| IUPAC name
| Other names
|Molar mass||112.128 g/mol|
|Odor||Faint fruity odor|
|Density||1.204 g/cm3 (20 °C)|
|Melting point||135 °C (275 °F; 408 K)|
|Boiling point||228 °C (442 °F; 501 K)|
| 0.156 g/100 ml (20 °C)|
0.191 g/100 ml (30 °C)
|Solubility|| Soluble in glacial acetic acid, acetone, dioxane, ethanol, methanol|
Slightly soluble in diethyl ether, isopropanol, methyl acetate, propylene glycol
Sparingly soluble in benzene, CCl4, cyclohexane, diisopropyl ether, glycerol, toluene, xylene
|Vapor pressure||0.01 mmHg at 20 °C|
|Safety data sheet||Sigma-Aldrich|
|Flash point||127 °C (260.6 °F; 400 K)|
Except where otherwise noted, data are given for materials in their standard state (at 25 °C [77 °F], 100 kPa).
Sorbic acid, or 2,4-hexadienoic acid, is a natural occurring organic chemical compound, with the formula CH3(CH)4CO2H
With a pKa of 4.76, sorbic acid is about as acidic as acetic acid.
Sorbic acid is a colorless solid that is slightly soluble in water and sublimes readily.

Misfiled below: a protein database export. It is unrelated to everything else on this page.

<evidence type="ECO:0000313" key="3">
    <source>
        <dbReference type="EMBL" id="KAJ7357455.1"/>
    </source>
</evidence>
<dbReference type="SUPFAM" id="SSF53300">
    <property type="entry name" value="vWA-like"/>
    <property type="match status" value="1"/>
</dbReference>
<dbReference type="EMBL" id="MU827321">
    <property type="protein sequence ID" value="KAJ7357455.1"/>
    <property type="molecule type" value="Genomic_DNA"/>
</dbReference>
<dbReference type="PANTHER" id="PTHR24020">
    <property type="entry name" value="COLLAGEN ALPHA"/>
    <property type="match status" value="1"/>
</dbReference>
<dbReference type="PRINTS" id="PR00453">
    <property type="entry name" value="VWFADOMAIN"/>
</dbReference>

Sorbic acid is sold as its salt form, potassium sorbate. Can also be bought online.
It can be isolated from the unripe berries of the Sorbus aucuparia (rowan tree), hence its name. Distillation of rowanberry oil affords parasorbic acid, the lactone of sorbic acid, which he converted to sorbic acid by hydrolysis.
Sorbic acid can be easily made by acidifying potassium sorbate using a strong acid.
Lab methods involve condensation of malonic acid and trans-butenal, or crotonaldehyde and ketene.
- Food preservative
- Make sorbates (calcium sorbate, potassium sorbate, sodium sorbate)
- Additive for cold rubber
Sorbic acid has low toxicity, though may be irritant.
In closed plastic bottles.
No special disposal is required. Discard it as you wish.